Monday, May 13th, 2013

Laura Marling – Master Hunter



Katherine St Asaph: What the hell happened to Laura Marling last year? Not technically — she was proficient when you were puking up high-school wine slurpees, and every lead single stuns me anew with just how good she is — but personally, as she’s now gone from staying up doing sleepless, selfless psychic battle for glum boyfriends to writing “Left Alone“: the fuck-off folk version. Saddling Marling’s latest with Idler Wheel comparisons is about as crap a move as saddling her other albums with Dylan comparisons was, and closing oneself off from men and all is far from an uncommon theme for women writers, but everything corresponds: the antsy clatterclang percussion; her runaway intonation, as in “I’ve got a littlelalot on my plate” (especially “plate”); lines like “I don’t [cry when I’m sad/stare at water] anymore.” Marling’s a different sort of singer, reaching for revival cadences (example: “no, no, no-o-o) where Apple reaches for vaudeville. She’s a different sort of songwriter, too — adding the earth to metaphors like “I cured my skin,” kind of a city/country mouse contrast; preferring Latin mythology to Apple’s Latinate words. Marling’s got her own mythology by now, too, and the verse where she alludes to “Alas I Cannot Swim” breaks your heart if you’ve followed her from the start, before she became hard to know. (If that’s meta, it’s sadder still.)

Brad Shoup: Puzzling that a track this blood-swollen dips into a bit of slutshaming. I suppose you can’t inhabit someone’s skin without it grafting a little. That’s how we get a typical serrated Marling track that keeps dipping into the cadences of “Tangled Up in Blue.” Per the Dancing Did, the rhythm section sticks together. I’m hopeful Marling puts it to more frightful use soon enough.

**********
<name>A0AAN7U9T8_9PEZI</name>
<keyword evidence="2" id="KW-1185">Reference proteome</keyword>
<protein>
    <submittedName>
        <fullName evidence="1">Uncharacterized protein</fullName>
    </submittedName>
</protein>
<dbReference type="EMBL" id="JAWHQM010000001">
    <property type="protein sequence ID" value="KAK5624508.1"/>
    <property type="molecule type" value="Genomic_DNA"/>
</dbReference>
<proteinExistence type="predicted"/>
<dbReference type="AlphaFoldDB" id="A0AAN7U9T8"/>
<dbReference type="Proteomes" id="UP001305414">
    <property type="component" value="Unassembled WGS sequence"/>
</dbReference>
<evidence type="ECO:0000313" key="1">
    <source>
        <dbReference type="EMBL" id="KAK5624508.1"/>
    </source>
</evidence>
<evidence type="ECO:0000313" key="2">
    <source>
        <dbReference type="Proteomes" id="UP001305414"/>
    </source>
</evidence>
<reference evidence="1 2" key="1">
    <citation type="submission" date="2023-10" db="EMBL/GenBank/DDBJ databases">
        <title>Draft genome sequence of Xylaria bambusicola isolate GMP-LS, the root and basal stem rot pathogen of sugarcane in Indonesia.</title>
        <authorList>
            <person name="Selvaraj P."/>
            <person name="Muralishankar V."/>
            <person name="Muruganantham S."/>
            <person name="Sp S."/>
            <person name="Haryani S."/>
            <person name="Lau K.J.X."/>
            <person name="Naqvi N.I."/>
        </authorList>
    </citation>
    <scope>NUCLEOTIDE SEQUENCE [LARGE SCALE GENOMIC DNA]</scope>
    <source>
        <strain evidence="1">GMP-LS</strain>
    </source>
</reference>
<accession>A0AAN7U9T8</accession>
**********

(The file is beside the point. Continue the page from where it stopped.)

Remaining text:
Jer Fairall: Laura Marling understands swagger far better than any current folkie. While her ex Marcus Mumford equates rock ‘n’ roll with stadium-ready histrionics, Marling’s songs have a primal urgency that feels — oh, I’ll just go ahead and say it — far more real than those of her guitar-strumming peers. “Master Hunter” has a fierce momentum similar to the bounding, inexorable “Rambling Man” and the slow-building climax of the majestic “Sophia,” possibly her two best songs to date. If this one admittedly falls a bit shy of that high standard, perhaps it lurches a bit too quickly out of the gate, Marling failing to allow herself the space to work the song up into the fury that makes their payoffs so reliably cathartic. Still, she manages to drop an F-bomb with such casual scorn that it registers as genuinely shocking the first few times through, and the nod to Dylan is inserted into the flow of the narrative with such ease and confidence that it feels completely earned.

Anthony Easton: It quotes Dylan not only in the lyrics, but in the slightly off edge of the singing and the loping guitars: quoting Dylan like he quoted Henry Timrod, as a winking abstraction and an as act of control of tradition and text. It is something that folk music is supposed to do, but rarely does. 

Alfred Soto: The props are in their places: the acoustic riff bounces off the rubberband bass line, Dylan allusion for the nerds in the audience. But I don’t hear a single ear-catching inflection in Marling’s voice. 

Daniel Montesinos-Donaghy: “I. Am. A. Master. Hunter.” Marling relishes saying this as much as possible, emphasising the hierarchical power behind “master” and the undulating threat of “hunter”. At the close of the song, she relishes “HUNT,” spitting it out with such a relish that I did a double-take, utterly convinced that she was swearing. “Hunter” doesn’t shy away enough from its influences to act as an artistic revelation — the word-tumble angst is all Fiona, the guitar stance is all Patti -– but its clenched-fist power is certainly an interesting direction.

Jonathan Bogart: There’s blood and sinew here that I don’t remember hearing from her before, though I’d doubt my memory before hers. I like the fierceness of the attack maybe all the more for the fact that it’s unarmed, so to speak.

Edward Okulicz: On its own merits, it’s a perfectly good blues song, it’s just that it’s only halfway up a very long ladder Marling’s climbed before.

Reader average: [8.16] (6 votes)

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